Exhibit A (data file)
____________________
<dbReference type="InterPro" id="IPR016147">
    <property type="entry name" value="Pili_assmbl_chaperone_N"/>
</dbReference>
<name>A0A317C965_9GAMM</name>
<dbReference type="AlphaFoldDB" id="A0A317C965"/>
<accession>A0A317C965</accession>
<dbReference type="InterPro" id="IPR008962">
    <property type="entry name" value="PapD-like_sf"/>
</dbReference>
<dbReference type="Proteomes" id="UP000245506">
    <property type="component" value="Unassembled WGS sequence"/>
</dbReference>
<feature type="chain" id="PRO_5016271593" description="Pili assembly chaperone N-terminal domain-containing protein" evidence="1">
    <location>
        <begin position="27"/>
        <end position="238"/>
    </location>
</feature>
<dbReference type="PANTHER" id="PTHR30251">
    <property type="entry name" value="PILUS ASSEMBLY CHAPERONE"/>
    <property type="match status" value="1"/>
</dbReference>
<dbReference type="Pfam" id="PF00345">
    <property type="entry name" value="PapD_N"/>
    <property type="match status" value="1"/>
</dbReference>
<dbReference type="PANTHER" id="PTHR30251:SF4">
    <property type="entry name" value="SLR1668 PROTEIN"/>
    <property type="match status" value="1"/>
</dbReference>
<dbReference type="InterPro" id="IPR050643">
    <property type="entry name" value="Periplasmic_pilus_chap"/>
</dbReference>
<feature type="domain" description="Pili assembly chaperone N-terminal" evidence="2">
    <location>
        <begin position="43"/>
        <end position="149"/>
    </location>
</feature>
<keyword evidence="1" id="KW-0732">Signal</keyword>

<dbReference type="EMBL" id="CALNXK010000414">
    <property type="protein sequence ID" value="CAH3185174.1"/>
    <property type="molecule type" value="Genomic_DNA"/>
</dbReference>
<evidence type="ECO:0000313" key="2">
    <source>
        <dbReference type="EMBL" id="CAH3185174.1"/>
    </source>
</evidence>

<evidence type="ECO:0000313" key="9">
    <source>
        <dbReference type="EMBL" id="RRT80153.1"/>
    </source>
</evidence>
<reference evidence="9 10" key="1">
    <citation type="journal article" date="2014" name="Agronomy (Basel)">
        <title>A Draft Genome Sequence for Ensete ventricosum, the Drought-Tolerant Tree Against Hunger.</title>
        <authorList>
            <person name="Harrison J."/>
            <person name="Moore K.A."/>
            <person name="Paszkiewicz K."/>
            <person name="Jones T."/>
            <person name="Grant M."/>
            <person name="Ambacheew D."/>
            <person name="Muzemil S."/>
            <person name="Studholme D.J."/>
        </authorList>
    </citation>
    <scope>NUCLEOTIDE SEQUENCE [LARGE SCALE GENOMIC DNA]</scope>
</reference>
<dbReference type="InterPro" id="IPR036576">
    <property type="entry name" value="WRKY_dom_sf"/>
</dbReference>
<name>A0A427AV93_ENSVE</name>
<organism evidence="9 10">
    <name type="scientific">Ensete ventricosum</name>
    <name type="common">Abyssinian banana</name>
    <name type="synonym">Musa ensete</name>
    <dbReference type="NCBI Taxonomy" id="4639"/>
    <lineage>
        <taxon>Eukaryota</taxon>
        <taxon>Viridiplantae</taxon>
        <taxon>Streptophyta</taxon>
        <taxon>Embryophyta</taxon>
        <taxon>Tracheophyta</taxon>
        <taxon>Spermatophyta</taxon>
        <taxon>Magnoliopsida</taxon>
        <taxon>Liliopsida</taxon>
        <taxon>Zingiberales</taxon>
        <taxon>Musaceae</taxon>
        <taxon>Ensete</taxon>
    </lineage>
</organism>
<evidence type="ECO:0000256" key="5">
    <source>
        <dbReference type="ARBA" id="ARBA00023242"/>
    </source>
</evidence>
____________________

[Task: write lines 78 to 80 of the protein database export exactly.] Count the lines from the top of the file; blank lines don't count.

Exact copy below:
    <name type="synonym">Musa ensete</name>
    <dbReference type="NCBI Taxonomy" id="4639"/>
    <lineage>